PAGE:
Collins, N. & Challis, D.G. 2013. An Analysis of Kumi Kata at the Junior and Senior British Championships 2013. 8th International Judo Federation World Judo Research Symposium. Rio de Janeiro, Brazil.
Callan, M. & Challis, D.G. 2012. Top 8 Judo 2012 Olympic Qualification Ranking List – Tracking Study. Presented to UK Sport and the British Judo Association.
Challis, D.G. 2009. A comparison of two methods of coaching judo to 9-11-year-olds. 6th International Judo Federation World Judo Research Symposium. Rotterdam.
Challis, D.G. 2007. The Implementation of Long-Term Athlete Development: A Case Study. 5th International Judo Federation World Judo Research Symposium. Rio de Janeiro. Challis, D.G. 2006. Talent Identification in British Judo. Unpublished data.
Currently working on or work submitted and being reviewed:
Challis, D.G., Scruton, A., Cole, M., Collins, N., and Callan, M. TBC. A Technical and Tactical Analysis of Lightweight Women’s Judo at the 2010 and 2014 World Judo Championships: Effects of Rule Changes. TBC
Miller, G., Nevison, C., and Challis, D.G. TBC. A Technical profile of nage-waza used by Judoka from Great Britain, and top four nations at the 2015 Baku Grand Slam. TBC
Collins, N., Miller, G. & Challis, D.G. TBC. A comparison of kumi-kata across age, gender and weight categories in British Judo. TBC
Challis, D.G., Scruton, A., Cole, M., Collins, N., and Callan, M. 2017. A Temporal Analysis of Lightweight Women’s Judo in the 2016 World Judo Championships: Effects of Rule Changes. TBC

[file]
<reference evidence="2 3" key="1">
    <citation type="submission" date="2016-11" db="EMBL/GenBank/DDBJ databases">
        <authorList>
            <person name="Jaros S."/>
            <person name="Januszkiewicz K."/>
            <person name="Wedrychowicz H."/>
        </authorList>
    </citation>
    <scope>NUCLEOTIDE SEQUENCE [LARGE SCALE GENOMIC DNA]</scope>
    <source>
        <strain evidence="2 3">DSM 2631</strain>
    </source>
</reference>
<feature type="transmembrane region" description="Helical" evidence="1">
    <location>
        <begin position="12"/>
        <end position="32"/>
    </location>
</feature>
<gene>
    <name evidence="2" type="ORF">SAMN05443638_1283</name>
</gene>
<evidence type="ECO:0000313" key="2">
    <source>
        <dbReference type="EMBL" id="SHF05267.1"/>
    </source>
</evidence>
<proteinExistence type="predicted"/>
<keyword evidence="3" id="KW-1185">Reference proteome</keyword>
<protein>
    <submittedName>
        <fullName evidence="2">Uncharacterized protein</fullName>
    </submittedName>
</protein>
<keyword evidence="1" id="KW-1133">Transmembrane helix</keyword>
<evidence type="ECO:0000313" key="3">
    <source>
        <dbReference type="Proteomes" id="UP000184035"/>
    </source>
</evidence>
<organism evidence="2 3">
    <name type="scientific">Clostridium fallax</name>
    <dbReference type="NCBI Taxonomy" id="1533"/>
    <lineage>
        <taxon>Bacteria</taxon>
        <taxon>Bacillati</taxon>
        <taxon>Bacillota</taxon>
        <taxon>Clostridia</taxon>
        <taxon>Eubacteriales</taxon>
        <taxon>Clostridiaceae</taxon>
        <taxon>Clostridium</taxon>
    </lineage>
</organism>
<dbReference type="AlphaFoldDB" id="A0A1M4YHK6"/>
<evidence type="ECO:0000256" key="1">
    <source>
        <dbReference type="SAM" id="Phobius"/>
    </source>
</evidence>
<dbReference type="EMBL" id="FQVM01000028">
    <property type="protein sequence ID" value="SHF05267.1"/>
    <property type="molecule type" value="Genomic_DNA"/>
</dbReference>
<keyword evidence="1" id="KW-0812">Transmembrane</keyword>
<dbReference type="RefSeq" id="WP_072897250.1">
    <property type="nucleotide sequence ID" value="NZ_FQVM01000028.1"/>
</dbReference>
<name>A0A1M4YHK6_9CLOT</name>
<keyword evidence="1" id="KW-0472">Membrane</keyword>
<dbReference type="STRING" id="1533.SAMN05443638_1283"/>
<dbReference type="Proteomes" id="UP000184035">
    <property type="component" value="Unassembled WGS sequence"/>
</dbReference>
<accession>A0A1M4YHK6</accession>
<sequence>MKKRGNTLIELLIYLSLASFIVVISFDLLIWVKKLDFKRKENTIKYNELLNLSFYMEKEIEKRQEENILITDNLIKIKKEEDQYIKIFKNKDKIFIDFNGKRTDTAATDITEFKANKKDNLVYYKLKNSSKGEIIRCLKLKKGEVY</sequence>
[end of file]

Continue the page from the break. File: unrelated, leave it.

Journal Articles reviewed by me:
Sterkowicz-Przybycien, K., Miarka, B., & Fukuda, D. H. 2017. Sex and weight category differences in time-motion analysis of elite judo athletes: Implications for assessment and training. The Journal of Strength and Conditioning Research.
Miarka, B., Branco, B. H., Vecchio, F. B., Camey, S., & Franchini, E. 2015. Development and validation of a time-motion judo combat model based on the Markovian Processes. International Journal of Performance Analysis in Sport, 15(1), 315-331.
Pujszo, R., Marek, A., & Kuźmińska, A. 2014. The course of the judo fight in the heaviest category (+ 100kg) seen from the perspective of attacks in the standing position, based on the Olympic Games in London 2012. Ido Movement for Culture. Journal of Martial Arts Anthropology, 14(1), 63-71.
Lage, I. P., Gutiérrez-Santiago, A., Foguet, O. C., & Argilaga, M. T. A. 2013. Knowledge of Error in Relation to the Teaching and Learning of the Osoto-Gari Judo Throw. International Journal of Sports Science and Coaching, 8(1), 53-62.
Glenn Miller (Ph.D student) – A Technical profile of Nage-waza used at world ranking events.
Tara Fitzjohn (MSc student) – Is profiling athletes using performance analysis a beneficial coaching tool?
Rio Will – Undulating periodisation and the menstrual cycle in female judoka
If you are interested in doing judo research or in doing a judo based Ph.D and would like to discuss doing with of these at Anglia Ruskin University please email me at firstname.lastname@example.org.